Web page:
The 108th Congress
- Put a halt to Bush Administration plans for the Robust
Nuclear Earth Penetrator (RNEP)
The Robust Nuclear Earth Penetrator (RNEP) would be designed to
destroy hardened and deeply buried targets such as bunkers
containing chemical and biological weapons.
Because of its lower yield and earth penetrating capability,
the RNEP is considered to be a more "usable" nuclear
weapon than large yield, "strategic" nuclear weapons.
However, reports by scientists indicate that the RNEP is far from
being a "clean" weapon. If detonated in an urban
setting, 10,000 to 50,000 people would receive a fatal dose of
radiation within the first 24 hours. This does not take into
account injuries from the extreme pressures of the blast or the
heat of the explosion. Nor does the casualty estimate consider the
consequences of fires and the collapse of buildings from the
seismic shock that the explosion would produce. http://www.fas.org/faspir/2001/v54n1/weapons.htm
Development of this new nuclear warhead may require the
resumption of U.S. nuclear weapons testing, ending the
international moratorium which the U.S. has been observing for ten
The development of a Robust Nuclear Earth Penetrator would have
disastrous consequences for the international arms control regime.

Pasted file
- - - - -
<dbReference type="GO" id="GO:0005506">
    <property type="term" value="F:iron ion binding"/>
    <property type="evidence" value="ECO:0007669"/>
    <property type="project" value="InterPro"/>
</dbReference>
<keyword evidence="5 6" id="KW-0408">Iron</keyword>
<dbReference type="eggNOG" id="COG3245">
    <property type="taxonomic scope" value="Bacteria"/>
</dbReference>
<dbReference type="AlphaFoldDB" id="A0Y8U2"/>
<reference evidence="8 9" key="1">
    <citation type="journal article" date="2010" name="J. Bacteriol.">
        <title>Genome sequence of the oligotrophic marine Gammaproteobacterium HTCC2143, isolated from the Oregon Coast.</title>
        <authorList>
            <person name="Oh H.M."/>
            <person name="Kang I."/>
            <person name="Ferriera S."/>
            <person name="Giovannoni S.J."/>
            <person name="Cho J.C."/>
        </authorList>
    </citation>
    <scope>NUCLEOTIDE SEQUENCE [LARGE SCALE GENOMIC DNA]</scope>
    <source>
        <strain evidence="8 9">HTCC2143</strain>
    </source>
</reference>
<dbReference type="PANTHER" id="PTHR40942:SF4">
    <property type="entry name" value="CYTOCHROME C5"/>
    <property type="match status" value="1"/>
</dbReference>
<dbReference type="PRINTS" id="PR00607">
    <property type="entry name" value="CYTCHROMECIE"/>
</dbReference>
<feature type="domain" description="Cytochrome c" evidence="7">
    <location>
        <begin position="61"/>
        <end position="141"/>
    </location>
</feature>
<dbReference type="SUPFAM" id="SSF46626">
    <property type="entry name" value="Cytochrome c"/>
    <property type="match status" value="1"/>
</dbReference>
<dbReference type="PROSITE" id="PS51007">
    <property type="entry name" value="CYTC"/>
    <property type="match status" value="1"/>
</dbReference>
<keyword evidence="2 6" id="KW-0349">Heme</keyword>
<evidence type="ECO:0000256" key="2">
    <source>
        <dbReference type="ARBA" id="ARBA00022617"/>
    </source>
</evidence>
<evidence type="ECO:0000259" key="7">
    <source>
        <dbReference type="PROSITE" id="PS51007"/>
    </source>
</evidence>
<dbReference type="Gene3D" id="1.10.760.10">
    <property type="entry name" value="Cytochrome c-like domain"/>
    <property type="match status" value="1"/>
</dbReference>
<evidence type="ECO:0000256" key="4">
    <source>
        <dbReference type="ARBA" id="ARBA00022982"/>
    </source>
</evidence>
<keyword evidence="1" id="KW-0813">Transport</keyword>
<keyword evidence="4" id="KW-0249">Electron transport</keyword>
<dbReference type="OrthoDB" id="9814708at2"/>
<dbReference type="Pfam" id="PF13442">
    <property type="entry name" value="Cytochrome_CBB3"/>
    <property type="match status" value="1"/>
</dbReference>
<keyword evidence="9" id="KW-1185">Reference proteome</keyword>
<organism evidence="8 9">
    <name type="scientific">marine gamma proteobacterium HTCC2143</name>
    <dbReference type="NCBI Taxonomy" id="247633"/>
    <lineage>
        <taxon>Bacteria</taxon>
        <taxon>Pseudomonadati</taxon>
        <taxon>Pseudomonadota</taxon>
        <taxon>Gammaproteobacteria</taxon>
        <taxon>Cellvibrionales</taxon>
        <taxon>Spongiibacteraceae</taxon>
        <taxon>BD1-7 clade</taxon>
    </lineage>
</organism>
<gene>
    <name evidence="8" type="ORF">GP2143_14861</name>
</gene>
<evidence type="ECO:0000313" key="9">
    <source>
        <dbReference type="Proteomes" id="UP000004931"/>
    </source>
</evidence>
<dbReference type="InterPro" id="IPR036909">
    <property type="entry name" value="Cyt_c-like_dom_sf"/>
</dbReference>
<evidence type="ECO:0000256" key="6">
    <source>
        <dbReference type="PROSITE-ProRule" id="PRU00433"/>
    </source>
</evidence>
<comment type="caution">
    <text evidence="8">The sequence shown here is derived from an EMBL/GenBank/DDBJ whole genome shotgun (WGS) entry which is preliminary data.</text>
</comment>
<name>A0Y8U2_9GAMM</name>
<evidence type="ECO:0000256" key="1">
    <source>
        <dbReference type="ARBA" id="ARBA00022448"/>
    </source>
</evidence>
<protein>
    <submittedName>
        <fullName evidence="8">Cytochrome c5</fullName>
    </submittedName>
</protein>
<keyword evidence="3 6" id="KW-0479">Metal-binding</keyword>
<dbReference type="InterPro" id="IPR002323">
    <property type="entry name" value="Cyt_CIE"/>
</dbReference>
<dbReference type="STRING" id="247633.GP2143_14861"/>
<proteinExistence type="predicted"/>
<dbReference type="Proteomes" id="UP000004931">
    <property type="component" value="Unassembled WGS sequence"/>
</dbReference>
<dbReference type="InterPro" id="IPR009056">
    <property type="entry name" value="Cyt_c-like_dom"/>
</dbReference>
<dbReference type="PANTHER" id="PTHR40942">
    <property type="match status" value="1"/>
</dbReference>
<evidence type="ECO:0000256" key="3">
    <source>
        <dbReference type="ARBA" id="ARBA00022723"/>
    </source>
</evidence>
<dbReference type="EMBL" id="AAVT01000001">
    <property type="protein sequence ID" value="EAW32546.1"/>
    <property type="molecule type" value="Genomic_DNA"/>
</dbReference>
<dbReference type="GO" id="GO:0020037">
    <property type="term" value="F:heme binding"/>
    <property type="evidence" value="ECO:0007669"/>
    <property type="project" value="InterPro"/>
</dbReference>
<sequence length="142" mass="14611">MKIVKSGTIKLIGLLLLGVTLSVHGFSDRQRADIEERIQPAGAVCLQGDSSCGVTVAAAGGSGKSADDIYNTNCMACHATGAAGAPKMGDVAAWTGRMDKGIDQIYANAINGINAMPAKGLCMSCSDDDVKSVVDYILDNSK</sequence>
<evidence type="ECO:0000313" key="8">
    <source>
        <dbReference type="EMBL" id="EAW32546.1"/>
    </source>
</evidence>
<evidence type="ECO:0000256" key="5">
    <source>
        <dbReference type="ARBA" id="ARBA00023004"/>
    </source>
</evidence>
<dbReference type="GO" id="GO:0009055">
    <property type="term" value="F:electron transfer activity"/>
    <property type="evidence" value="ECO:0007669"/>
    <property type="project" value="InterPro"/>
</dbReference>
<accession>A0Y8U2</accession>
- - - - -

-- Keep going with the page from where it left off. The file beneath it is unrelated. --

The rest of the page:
A nuclear weapon designed for battlefield use would increase the
perception that nuclear weapons were as usable as any other part
of the U.S. conventional weapons arsenal and that the U.S. was
preparing to use them. If the U.S. proceeds with these weapons,
other nations with far less conventional weapons capability will
seek to deter a U.S. attack by developing their own weapons of
mass destruction, most likely chemical or biological weapons.
Finally, proceeding with the production of the RNEP would
significantly undermine the global non-proliferation regime
because the obvious targets for these weapons are non-nuclear
weapon states. The nuclear Non-Proliferation Treaty (NPT)
prohibits the use of nuclear weapons against such states. The U.S.
and other nuclear weapon states pledged in 1995, not to use
nuclear weapons against non-nuclear weapons states (with certain
exceptions), as an inducement for those non-nuclear weapon states
to agree to extend, indefinitely, the NPT. Therefore, the
development or testing of these weapons would be a de facto
repudiation of these assurances.
and Weapons of Mass Destruction Cato
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